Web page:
Michael Pond: New resources to treat alcohol use disorder

published on February 8, 2016 by Mike Pond in The Province

Since the documentary Wasted aired on CBC’s Nature of Things, I’ve lost track of the number of desperate requests I’ve received for more information, especially about the medications mentioned in the film.

The idea of using drugs to “get off drugs” – and alcohol is a drug – doesn’t sit well with some members of Alcoholics Anonymous. And they have let me know it.

AA has helped millions, but it can’t help everyone. In fact, nothing helps everyone. Medications are a vital part of the growing tool kit to treat addiction. Untreated or poorly treated addiction costs us billions of dollars and thousands of lives every year. Allowing antiquated attitudes about medications to persist, means people die.

Those attitudes frustrate Dr. Evan Wood, head of Addictions Medicine for Vancouver Coastal Health.

“There are some very exciting things coming forward. There’s a lot of enthusiasm around extended release Naltrexone. It’s an intramuscular injection that lasts for 30 days, which in the case of heroin addiction totally blocks the effects of heroin.”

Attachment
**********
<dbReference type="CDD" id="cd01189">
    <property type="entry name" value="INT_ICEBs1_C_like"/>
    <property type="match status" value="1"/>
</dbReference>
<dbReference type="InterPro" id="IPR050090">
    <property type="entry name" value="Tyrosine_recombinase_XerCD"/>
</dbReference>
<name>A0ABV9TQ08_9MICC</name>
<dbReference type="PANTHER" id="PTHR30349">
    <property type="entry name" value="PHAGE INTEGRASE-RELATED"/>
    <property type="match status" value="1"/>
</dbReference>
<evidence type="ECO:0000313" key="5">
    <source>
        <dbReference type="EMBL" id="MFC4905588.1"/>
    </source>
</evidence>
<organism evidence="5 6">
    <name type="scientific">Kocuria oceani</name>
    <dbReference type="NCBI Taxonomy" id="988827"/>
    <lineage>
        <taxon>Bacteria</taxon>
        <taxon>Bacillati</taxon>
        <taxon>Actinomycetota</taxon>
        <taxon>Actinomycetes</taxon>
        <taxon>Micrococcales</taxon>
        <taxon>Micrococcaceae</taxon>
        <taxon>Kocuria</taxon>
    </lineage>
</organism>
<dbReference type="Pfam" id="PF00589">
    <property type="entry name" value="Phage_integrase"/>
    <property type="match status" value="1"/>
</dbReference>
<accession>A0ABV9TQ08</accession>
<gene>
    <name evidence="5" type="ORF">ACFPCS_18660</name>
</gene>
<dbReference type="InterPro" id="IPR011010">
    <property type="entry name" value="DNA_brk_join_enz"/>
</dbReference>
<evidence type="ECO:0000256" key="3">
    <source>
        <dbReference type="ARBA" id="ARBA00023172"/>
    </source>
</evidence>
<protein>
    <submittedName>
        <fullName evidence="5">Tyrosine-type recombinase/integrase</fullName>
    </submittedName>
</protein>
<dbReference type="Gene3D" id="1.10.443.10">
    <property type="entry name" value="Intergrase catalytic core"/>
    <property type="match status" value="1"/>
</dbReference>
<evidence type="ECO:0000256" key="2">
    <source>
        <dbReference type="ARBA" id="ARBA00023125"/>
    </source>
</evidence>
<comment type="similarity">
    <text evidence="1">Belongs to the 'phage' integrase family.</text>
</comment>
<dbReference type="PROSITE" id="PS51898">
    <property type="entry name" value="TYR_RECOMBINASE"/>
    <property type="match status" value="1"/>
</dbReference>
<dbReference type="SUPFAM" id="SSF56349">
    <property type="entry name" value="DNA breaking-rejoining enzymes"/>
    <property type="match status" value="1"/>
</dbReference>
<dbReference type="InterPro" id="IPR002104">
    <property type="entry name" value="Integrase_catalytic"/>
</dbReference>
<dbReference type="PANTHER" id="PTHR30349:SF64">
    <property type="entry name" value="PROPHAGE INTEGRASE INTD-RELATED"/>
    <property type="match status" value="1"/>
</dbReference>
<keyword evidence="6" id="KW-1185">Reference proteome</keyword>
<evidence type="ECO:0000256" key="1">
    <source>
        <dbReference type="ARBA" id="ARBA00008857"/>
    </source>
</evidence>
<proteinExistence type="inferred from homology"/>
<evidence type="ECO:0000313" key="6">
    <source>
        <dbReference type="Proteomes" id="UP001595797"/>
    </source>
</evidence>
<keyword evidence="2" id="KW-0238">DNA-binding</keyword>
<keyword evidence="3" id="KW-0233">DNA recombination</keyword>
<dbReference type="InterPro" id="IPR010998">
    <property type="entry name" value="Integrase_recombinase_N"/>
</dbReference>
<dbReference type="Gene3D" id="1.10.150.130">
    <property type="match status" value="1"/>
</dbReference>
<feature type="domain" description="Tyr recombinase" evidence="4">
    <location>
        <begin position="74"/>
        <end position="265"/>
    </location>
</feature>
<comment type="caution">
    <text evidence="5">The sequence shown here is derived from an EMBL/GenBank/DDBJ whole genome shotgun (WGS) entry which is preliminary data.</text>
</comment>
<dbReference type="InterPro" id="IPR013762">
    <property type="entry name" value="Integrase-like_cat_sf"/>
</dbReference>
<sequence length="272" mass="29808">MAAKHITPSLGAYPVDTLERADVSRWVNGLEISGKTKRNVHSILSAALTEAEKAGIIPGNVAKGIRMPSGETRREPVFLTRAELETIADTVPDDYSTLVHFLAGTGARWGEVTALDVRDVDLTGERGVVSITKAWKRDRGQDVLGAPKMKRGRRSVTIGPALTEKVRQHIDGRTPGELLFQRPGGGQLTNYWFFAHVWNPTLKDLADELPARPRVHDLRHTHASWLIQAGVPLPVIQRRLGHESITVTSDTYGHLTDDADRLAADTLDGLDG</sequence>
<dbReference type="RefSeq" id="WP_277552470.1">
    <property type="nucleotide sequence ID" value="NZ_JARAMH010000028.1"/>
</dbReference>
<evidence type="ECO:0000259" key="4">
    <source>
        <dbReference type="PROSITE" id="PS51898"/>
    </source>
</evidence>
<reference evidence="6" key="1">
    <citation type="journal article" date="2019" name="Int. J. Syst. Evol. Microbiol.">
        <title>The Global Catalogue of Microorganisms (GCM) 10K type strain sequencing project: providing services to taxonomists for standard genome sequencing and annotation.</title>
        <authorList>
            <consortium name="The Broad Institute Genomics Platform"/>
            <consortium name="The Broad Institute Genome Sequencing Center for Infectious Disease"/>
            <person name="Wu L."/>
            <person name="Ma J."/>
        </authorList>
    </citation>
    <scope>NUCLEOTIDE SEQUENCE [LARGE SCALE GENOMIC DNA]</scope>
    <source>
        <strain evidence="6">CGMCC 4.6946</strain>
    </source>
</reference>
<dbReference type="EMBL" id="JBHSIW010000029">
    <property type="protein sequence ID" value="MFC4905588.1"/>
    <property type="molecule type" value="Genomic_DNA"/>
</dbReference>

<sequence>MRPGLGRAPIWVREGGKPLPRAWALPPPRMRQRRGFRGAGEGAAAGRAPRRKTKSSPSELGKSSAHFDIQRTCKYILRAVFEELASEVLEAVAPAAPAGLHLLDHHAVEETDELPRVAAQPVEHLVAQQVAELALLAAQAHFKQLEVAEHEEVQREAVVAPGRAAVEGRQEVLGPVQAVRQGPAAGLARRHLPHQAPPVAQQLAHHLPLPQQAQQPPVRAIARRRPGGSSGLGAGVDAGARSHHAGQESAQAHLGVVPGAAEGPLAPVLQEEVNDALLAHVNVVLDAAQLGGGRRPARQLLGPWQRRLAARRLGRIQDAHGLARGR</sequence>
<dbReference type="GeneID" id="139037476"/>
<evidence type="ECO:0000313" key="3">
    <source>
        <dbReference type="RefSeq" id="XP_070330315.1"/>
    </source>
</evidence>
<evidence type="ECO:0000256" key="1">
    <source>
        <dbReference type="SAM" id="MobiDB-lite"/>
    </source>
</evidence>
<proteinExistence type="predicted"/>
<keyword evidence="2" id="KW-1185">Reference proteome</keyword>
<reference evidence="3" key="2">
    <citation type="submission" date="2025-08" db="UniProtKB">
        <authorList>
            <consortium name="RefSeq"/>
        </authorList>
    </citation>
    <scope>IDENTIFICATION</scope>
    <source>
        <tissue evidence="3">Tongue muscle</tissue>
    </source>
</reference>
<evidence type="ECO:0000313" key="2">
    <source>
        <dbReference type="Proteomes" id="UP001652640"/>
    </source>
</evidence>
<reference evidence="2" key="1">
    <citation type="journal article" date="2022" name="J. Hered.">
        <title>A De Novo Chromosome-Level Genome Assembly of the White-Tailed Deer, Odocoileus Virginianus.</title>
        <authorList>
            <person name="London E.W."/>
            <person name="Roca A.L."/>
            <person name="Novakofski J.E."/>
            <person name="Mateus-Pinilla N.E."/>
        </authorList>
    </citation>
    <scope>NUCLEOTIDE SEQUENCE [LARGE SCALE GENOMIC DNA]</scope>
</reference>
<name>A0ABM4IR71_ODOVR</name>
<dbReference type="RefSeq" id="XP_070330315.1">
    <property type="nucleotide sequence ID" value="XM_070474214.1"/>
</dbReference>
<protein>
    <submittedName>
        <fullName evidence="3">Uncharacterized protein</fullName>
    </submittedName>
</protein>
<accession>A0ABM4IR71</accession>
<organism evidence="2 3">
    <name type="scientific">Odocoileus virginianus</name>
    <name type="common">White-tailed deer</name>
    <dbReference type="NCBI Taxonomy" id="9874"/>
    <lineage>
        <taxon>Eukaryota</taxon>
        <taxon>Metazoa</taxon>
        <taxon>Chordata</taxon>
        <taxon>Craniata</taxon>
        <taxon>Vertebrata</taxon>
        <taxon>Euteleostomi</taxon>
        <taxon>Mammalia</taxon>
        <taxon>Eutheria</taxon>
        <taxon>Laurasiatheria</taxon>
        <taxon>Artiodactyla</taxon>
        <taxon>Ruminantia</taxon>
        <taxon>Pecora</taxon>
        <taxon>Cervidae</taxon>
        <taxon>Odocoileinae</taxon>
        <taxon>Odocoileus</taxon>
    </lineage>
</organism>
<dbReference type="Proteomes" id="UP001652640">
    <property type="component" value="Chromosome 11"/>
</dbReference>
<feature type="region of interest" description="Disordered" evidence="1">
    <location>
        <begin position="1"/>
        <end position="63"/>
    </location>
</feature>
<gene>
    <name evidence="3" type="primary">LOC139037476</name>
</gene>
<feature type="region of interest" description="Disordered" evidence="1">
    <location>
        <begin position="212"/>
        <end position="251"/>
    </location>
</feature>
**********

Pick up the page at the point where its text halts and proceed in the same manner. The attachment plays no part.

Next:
It also works for a sizable number of people battling alcohol use disorder. This drug is currently in trials here at St. Paul’s Hospital. It’s not yet approved in Canada. I received this injection in Bellingham and it worked for me. It helped block cravings. It is available now in Canada in pill form, but Dr. Evan Woodstimates that only a little more than one per cent of Canadian doctors know about it, or prescribe it.

There are also older drugs now used “off label.” They were created to help with another condition, but have been found through trials, to be effective managing alcoholism.

“The classic example is Gabapentin, originally marketed as a pain medication. But because it has an effect on the reward pathway that’s implicated in alcohol addiction, it has been explored in that context,” says Wood.

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